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The following comes from a recent topic on SmokStak at Various individuals started,
commented on and concluded the following bulletin board thread.

I have two Waterloo style engines, a Gault and a Majestic. They
both make the water in the water hopper bubble on the compression
stroke. I have put a new head gasket on the Gault and it still
leaks when it is running, but I have not done anything to the
Majestic. Neither of them have any cracks in the heads that I can
see, but the old head gasket on the Gault showed a bad spot that
was causing the leak. Now I cannot get the new gasket to seal
completely. How can I get the head gasket to seal, or is there a
proper procedure for this? – C.

You might try laying a straightedge across the head to see if
you have any low spots. I’m not familiar with that type of
head, but I have taken various heads and resurfaced them using a
flat piece of glass and stick-on sand paper – if it isn’t
warped too bad. Just a thought. -Sam

Be sure you are not running out of good, clean threads on your
head bolts before you are getting full clamping force on the
gasket. Be sure the gasket mating surfaces are not severely pitted
or warped. If the head bolt threads in the block open into the
water jacket they need to have a sealer on the threads. If the head
bolts have not been out recently and do not come out easily, they
are probably sealed with rust. If there is heavy rust build-up on
the studs at the block, it may be preventing good crush on the
gasket. Lubricate the threads and the nut mating surface to the
head so you do not get a false torque. – Ed

I always coat head gaskets with gun grease and let it soak in a
while. It softens them up a little and keeps them from sticking if
you have to remove the head. Never had any leak. – Glenn

I had a couple of head gaskets leak on old stationary engines.
Know what I used? High-temp silicone sealer on the gasket. I have
been running it for three years now with no problem. And yes, I do
run it until the water steams so it is as hot as it can be. I used
the blue silicone on one and the orange high temp on the other.
Works great. – Steven

I’ve also used the blue silicone on many engines, including
large oil field engines, and it has never failed me yet. I have one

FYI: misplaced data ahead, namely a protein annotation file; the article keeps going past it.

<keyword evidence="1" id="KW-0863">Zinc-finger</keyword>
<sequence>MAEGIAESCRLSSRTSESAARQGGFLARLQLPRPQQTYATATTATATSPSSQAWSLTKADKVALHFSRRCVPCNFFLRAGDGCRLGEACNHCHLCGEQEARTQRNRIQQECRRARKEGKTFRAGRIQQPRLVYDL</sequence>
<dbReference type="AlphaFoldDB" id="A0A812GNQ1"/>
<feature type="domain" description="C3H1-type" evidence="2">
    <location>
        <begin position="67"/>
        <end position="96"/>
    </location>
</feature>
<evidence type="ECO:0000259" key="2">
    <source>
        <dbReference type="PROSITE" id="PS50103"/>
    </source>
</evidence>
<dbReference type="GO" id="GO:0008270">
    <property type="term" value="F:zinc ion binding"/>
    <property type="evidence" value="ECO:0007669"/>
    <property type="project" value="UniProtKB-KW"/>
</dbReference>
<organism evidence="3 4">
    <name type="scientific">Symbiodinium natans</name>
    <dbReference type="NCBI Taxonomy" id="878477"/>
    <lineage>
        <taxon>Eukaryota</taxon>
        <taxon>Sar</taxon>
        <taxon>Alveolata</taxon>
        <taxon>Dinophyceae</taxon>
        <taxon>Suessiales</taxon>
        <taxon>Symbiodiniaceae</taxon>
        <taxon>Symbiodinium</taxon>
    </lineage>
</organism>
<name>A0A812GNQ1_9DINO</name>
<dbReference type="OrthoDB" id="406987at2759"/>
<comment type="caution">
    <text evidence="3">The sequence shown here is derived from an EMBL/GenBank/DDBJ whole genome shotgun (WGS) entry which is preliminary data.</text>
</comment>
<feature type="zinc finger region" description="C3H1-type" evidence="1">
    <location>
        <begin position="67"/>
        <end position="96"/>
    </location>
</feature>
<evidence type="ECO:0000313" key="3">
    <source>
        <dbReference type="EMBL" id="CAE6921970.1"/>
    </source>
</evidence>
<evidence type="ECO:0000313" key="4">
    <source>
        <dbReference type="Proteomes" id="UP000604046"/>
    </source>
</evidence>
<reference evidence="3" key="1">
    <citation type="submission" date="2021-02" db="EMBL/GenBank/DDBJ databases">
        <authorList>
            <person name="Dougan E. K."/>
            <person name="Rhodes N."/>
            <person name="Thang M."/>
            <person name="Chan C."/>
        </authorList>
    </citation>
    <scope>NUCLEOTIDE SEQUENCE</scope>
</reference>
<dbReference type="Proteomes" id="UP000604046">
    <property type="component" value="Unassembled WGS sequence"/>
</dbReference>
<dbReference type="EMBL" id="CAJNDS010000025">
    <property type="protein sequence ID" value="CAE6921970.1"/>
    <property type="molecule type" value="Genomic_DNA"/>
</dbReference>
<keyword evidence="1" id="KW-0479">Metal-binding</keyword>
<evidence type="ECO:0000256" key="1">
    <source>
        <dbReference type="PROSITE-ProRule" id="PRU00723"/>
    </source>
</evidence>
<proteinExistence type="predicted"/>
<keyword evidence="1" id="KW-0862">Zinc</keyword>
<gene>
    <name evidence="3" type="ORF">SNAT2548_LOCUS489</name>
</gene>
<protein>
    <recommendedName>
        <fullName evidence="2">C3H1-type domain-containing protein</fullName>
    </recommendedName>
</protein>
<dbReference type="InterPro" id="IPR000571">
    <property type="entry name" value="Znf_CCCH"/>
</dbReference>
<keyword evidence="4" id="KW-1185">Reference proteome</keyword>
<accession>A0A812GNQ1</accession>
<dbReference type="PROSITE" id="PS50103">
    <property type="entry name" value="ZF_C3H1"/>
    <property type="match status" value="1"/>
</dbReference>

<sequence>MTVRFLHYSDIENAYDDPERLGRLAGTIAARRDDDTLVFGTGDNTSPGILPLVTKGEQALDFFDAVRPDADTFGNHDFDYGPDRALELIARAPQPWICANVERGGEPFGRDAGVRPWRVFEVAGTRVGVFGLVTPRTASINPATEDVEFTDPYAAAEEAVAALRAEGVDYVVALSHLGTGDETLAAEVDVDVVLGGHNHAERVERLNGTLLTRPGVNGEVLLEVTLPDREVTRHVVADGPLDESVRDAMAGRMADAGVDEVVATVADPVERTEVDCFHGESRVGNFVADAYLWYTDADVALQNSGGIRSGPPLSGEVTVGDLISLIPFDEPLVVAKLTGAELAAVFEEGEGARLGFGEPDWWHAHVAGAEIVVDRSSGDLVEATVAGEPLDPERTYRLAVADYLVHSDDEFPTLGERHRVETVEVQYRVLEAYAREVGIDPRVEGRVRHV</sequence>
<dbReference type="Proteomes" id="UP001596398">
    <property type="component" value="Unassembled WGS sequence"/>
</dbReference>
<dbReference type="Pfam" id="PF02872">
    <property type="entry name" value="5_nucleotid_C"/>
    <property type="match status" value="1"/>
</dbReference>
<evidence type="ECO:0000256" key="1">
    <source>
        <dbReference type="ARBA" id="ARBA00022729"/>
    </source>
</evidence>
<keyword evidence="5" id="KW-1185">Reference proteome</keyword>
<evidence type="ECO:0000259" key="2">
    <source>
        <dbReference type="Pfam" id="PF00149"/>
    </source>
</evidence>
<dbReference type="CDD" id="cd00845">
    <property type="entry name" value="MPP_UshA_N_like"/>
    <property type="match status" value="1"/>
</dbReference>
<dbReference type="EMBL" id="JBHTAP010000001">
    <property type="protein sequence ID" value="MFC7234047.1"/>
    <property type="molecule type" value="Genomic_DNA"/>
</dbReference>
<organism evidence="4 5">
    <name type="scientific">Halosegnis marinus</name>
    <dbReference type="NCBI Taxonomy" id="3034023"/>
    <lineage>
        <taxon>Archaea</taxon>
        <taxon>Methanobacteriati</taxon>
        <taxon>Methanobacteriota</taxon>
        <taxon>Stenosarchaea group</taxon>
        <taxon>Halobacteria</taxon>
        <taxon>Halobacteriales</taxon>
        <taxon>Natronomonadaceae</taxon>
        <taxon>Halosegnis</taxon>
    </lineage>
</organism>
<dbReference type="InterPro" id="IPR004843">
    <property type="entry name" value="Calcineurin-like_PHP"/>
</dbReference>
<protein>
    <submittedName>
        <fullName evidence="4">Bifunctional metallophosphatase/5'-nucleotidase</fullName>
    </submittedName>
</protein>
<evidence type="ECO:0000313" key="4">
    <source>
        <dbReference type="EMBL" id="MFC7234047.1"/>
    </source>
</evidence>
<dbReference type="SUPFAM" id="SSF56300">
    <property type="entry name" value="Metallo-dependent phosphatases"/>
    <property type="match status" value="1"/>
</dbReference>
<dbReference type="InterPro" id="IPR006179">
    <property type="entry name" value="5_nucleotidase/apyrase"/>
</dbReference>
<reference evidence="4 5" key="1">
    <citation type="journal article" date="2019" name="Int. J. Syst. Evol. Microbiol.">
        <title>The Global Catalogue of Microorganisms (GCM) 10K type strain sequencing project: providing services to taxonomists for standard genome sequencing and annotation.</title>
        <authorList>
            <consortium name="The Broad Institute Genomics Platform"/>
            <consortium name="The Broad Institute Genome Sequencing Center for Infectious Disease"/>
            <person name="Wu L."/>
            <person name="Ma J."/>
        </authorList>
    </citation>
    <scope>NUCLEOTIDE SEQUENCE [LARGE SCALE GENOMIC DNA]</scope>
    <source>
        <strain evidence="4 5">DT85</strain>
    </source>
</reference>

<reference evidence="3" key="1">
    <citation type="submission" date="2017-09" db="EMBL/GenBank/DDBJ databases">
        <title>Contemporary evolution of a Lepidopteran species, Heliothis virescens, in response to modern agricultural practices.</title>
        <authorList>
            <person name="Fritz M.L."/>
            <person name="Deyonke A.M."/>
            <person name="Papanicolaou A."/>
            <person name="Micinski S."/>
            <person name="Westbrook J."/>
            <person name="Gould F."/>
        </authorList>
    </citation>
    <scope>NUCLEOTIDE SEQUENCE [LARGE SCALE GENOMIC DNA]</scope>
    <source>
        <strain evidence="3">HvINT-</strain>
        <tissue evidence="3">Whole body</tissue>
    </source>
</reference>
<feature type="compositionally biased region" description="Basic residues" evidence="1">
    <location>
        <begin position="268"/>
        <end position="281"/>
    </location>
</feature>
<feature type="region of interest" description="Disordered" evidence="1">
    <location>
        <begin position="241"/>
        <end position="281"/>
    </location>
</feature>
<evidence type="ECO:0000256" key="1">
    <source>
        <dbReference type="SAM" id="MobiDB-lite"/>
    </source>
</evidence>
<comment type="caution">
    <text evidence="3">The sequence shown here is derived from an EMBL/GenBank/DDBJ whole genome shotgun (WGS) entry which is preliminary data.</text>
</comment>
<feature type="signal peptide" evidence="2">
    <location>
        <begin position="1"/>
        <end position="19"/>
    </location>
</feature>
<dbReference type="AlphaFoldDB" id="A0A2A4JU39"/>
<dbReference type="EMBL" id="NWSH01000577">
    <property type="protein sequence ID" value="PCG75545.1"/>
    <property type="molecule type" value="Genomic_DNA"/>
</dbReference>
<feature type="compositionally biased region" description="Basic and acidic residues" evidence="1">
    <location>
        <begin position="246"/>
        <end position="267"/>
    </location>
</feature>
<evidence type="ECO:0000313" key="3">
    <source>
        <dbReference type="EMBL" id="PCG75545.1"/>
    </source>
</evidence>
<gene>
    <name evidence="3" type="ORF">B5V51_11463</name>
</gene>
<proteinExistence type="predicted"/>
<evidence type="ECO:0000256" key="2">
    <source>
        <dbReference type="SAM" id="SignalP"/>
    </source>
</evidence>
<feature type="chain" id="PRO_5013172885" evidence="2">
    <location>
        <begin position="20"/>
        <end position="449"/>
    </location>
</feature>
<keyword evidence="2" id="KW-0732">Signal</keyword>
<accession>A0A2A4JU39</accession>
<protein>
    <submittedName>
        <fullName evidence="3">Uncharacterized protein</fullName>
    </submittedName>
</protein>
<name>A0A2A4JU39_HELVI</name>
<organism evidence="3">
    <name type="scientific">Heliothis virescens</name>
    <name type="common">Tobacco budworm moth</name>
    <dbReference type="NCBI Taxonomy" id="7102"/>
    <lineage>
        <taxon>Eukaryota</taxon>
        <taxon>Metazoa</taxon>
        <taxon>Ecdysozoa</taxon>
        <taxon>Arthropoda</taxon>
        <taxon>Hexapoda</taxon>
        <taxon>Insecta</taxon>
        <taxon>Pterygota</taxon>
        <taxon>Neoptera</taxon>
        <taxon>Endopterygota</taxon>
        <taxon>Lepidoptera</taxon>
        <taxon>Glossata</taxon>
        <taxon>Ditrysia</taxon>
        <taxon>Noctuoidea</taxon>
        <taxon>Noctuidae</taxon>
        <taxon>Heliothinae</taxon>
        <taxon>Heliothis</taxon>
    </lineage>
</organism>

engine that it has been in for over 10 years now and still no
problems. – Tom

I had a small Jaeger that had sealing problems. It had some pits
that were significant. I cleaned the heck out of things and
brightened them up with emery cloth and then used a special high
temperature epoxy to fill the pits. JB weld and other epoxies
don’t seem to work too well in a high temperature application,
but this stuff is bullet proof. I got it dead flat with a straight
edge after application and no problems since. – Bob

I’ve never used silicone, but I’ve had great luck with
Copper Coat. There are probably a couple different manufacturers of
the stuff. It’s a spray-on sealant with a high copper content.
As others have said, make sure everything’s absolutely clean so
you’re getting full clamping force. I’ve never had it fail.
– Richard

In my early days, when I had just a few dimes, I used soft soap
on both sides of the gasket and it never leaked again. Now in my
better days, I use a rattle can with aluminum spray that withstands
1800 degrees F, and I haven’t had any leaks either. It’s
worth it to try once. – John

An old timer also said to paint both sides with aluminum or
silver paint. It is also supposed to work to seal stains from
bleeding through paint. Another thing is to note if the new gasket
is too tight to the stud bolts. It can crush and bind at the bolt
creating a lump or tight spot. A slight chamfer on the head-bolt
holes will relieve that tendency and actually allow the pressure to
spread out wider from the bolts. – Lars

I just use 30 weight oil on my gaskets. Rub it in and let it sit
for a few hours before you assemble. Don’t forget to re-tighten
after the first time the engine runs. – Scott

I soak mine in boiled linseed oil overnight – never had a
problem yet. I read in an old engine manual somewhere that soaking
in water will do the same. – Nick

Thanks to everyone who replied. I soaked the gasket in oil
overnight and I put it on today. When I ran it, some small bubbles
came up through the water hopper. The more I ran it the less
bubbles. After it was hot I tightened the head bolts. Now it
doesn’t bubble at all. Again, thanks for all the great ideas. –

The above discussion can be found on the Internet at SmokStak is an engine conversation bulletin board
and is part of the Old Engine series of web sites that started in
1995 as ‘Harry’s Old Engine.’ Harry Matthews is a
retired electronic engineer and gas engine collector from Oswego,
N.Y., now residing in Sarasota, Fla.

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